If you, like myself, fancy a cheeky gin and tonic after a hard day typing nonsense into a keyboard in the vague hope your boss doesn’t notice you’re not actually working, then we’ve got some bad news for you – you may be a psychopath.
According to psychologists, enjoying bitter-tasting food and drinks, like a cold delicious gin and tonic, means you may have psychopathic tendencies such as Machiavellianism, sadism and narcissism.
This trio of personality defects make those afflicted with them more prone to acting in a duplicitous, cold and selfish way – basically being a right c*nt, The Evening Standard reports.
Researchers at Innsbruck University in Austria conducted an experiment on 1,000 people, where they gave subjects a list of sweet, salty, sour and bitter foods.
Those taking part were asked to score how much they liked each of the foods on a scale ranging from ‘dislike strongly’ to ‘like strongly’.
After this, the subjects were made to complete a number of personality questionnaires designed to measure their emotional stability, sadism, aggression and Machiavellianism.
From this, they discovered that people with a preference for bitter taste were more likely to suffer from psychopathy, narcissism and everyday sadism, while agreeableness and cooperativeness tended to be negatively correlated with bitter taste preferences.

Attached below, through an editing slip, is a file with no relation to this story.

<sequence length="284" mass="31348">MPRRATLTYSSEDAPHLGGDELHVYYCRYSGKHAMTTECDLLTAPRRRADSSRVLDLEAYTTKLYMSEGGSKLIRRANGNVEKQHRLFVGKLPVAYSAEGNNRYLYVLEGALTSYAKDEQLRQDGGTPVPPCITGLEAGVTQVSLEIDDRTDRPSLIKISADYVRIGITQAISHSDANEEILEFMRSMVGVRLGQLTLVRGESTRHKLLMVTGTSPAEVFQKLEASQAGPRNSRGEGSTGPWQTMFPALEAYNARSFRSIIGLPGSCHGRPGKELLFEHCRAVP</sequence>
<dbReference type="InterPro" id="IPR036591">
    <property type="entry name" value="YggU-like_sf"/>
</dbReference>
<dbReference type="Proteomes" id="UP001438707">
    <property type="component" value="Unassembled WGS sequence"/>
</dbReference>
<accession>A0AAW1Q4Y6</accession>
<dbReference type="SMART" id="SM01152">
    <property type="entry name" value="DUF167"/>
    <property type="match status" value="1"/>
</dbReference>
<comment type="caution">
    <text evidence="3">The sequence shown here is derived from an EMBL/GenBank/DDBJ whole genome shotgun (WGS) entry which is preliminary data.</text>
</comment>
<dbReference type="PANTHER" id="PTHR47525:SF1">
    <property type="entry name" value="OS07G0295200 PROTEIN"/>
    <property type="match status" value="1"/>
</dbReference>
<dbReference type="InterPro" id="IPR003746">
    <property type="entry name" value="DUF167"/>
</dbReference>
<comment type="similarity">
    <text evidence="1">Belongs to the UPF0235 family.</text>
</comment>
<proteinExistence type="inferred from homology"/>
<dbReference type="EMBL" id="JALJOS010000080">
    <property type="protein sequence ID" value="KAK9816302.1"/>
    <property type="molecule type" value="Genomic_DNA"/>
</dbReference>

Researchers have been left baffled by their findings and don’t know why people with these negative traits prefer bitter tastes, but they speculate that it may be some odd kind of risk taking.
You see, bitter tastes usually correspond to poisonous foods and the horrible flavour is supposed to put us off eating them.
Experts believe that the thrill of eating ‘risky’ foods may be related to some psychopaths’ risk taking nature.
Honestly, this is the worst thing I’ve read about gin since chapter 9 of Belinda Blinked…
More of a concept than a journalist, Tom Percival was forged in the bowels of Salford University from which he emerged grasping a Masters in journalism.
Since then his rise has been described by himself as ‘meteoric’ rising to the esteemed rank of Social Editor at UNILAD as well as working at the BBC, Manchester Evening News, and ITV.
He credits his success to three core techniques, name repetition, personality mirroring, and never breaking off a handshake.